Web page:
THE sub-title of this book, Shaping the world to come, reveals the author’s vision and intention. He suggests that the events of the period that began with the Second Ecumenical Council (Constantinople I) in 381 and ended with the Fourth (Chalcedon) in 451 brought into being an ordering of Church and State which has persisted thoughout history into our own day. This is the third volume of an ambitious survey of the history of the Church in the first 500 years of its life, and draws the history to a satisfying conclusion.
There are three main kinds of change. The first is the setting up of a new political order, with the end of the Roman Empire and the formation of the emerging nation-states of Europe, and, alongside this, the toleration of Christianity and the engagement of the Church in political life. The second is a theology of God, creation, and grace which was formulated by theologians from North Africa and gave a structure and a theology to Western Churches, both Catholic and later Protestant. The third is the corresponding growth of an Eastern Christianity, with theological controversy that led to lasting divisions, the agreement of the biblical canon and the formation of the monasteries.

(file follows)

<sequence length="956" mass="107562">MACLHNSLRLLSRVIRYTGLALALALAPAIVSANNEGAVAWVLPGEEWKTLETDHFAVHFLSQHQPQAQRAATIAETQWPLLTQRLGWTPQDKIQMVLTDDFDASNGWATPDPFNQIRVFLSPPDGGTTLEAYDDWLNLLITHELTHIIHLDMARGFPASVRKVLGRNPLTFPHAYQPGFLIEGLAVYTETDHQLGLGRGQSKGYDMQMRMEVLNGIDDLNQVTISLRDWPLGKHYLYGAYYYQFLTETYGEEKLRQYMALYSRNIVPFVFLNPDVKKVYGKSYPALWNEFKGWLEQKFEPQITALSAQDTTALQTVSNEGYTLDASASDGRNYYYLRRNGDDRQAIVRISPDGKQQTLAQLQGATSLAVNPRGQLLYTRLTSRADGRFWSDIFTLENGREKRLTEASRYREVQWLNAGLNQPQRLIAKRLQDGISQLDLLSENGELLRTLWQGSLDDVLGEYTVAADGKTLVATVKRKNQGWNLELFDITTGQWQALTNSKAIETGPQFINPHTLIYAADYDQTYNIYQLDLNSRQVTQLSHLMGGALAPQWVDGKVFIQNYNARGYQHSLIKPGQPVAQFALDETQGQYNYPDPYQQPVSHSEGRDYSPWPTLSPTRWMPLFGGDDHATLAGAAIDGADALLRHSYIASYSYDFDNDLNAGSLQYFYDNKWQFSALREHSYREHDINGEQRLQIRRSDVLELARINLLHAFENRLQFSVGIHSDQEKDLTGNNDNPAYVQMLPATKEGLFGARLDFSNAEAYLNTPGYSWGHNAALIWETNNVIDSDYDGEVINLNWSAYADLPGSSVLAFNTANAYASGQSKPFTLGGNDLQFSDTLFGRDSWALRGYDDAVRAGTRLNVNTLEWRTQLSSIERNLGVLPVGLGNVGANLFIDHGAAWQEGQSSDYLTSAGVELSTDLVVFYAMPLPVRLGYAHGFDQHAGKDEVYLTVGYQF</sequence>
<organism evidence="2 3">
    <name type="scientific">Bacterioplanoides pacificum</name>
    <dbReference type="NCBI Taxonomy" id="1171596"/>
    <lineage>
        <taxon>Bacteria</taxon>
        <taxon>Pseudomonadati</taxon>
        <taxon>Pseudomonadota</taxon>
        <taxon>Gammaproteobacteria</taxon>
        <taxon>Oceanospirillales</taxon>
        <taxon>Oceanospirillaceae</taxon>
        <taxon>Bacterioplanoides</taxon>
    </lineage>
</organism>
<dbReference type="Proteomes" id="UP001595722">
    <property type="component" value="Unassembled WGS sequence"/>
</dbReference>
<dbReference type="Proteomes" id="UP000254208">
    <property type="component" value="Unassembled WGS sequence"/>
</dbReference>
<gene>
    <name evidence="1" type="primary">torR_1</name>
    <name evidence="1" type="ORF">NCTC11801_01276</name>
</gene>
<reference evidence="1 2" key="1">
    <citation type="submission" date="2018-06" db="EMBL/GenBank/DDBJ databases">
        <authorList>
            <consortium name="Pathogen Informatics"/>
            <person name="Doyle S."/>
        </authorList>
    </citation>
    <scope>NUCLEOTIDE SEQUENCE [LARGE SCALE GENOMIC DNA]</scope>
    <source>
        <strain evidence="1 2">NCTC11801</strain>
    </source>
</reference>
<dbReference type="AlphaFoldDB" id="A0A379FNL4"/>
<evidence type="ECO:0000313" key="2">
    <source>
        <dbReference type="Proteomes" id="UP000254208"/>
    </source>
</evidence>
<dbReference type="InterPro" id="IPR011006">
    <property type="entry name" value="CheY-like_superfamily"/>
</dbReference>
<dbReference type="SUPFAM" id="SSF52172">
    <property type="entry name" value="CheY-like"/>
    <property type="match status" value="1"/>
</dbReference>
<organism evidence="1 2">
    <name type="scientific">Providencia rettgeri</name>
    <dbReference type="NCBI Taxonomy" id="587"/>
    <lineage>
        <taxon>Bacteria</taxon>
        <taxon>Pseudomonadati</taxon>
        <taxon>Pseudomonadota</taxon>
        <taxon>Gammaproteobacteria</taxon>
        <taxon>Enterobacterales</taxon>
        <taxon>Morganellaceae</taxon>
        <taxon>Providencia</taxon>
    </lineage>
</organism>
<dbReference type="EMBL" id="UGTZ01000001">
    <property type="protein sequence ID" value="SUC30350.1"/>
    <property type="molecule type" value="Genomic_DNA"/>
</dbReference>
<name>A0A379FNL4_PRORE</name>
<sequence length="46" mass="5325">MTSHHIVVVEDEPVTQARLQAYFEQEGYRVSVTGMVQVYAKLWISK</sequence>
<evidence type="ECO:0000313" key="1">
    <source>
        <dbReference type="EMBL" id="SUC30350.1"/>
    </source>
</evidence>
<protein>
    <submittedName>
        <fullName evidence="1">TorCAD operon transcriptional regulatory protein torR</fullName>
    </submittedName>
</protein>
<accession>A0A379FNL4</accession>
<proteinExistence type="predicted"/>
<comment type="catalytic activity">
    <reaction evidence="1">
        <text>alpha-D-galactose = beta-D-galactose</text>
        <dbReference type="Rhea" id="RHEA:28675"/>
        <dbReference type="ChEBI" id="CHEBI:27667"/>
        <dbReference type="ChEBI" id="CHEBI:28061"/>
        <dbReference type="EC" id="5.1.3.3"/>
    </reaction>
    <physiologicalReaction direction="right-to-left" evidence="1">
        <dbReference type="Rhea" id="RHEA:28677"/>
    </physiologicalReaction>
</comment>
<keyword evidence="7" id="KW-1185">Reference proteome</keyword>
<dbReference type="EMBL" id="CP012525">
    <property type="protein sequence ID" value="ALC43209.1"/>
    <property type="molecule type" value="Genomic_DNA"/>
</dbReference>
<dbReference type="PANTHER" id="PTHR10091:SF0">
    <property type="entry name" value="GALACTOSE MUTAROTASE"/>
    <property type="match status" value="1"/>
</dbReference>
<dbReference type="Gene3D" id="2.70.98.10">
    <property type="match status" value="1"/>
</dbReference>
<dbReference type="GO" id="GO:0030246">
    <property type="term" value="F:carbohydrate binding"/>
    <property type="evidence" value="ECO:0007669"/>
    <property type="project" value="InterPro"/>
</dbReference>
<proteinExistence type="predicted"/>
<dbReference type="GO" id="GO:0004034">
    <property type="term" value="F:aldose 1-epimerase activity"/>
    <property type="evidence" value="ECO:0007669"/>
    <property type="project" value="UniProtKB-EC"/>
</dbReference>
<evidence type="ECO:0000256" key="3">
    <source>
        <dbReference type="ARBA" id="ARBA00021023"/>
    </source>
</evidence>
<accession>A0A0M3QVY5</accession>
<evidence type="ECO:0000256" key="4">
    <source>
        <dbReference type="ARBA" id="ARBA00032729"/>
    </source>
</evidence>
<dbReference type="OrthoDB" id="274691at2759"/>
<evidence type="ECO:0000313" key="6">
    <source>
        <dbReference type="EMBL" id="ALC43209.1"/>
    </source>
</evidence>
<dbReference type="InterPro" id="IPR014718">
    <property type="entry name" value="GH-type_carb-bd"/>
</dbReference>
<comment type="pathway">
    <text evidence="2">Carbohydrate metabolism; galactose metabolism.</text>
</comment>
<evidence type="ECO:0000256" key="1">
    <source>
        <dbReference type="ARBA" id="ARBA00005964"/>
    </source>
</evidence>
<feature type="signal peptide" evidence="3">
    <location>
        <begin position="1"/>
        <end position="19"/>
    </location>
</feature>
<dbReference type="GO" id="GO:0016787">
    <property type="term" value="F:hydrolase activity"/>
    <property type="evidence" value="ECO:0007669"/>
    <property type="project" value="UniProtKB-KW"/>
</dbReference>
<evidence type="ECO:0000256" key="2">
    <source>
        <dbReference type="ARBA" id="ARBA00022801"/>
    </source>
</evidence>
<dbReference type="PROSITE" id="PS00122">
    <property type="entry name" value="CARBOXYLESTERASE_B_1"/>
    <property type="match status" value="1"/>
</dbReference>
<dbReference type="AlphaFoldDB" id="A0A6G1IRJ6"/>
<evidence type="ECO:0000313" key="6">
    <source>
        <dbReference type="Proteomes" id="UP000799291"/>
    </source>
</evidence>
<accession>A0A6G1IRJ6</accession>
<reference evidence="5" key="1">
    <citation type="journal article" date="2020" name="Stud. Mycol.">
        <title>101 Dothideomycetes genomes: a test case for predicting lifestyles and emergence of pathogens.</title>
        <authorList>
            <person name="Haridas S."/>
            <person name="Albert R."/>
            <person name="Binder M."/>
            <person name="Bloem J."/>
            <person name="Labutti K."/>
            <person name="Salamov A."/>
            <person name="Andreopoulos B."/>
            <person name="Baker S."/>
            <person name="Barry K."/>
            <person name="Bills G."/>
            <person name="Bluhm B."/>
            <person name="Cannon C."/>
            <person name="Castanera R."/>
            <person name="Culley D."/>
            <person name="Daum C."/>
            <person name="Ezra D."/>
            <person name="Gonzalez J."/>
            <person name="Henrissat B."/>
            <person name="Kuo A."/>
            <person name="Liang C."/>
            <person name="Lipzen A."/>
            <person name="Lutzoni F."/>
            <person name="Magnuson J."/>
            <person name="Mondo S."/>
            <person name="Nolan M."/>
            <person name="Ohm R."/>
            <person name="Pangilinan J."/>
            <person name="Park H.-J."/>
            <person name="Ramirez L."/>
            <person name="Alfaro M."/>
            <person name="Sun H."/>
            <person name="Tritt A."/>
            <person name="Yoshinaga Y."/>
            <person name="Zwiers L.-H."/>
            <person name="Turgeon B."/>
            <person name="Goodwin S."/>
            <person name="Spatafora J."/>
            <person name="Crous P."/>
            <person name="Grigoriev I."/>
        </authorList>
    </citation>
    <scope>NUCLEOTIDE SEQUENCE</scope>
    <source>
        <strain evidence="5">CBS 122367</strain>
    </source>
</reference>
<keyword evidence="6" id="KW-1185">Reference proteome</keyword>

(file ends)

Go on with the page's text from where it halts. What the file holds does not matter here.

Church leaders and theologians had a central place in these movements. Much of the book describes the work of some of these, and full treatment is given to St Ambrose of Milan, St John Chrysostom, St Augustine, and St Jerome, as well as theologians of the East such as St Athanasius and St Cyril of Alexandria. Many readers will learn much about the historical circumstances in which these great figures lived and the theological understandings that they passed on to future generations through their writing. Their work comes at the end of a process by which the Church took shape — and brings it to fulfilment.
The Revd Dr John Binns is Vicar of Great St Mary’s, Cambridge, and an Hon. Canon of Ely Cathedral.
Constantinople to Chalcedon: Shaping the world to come
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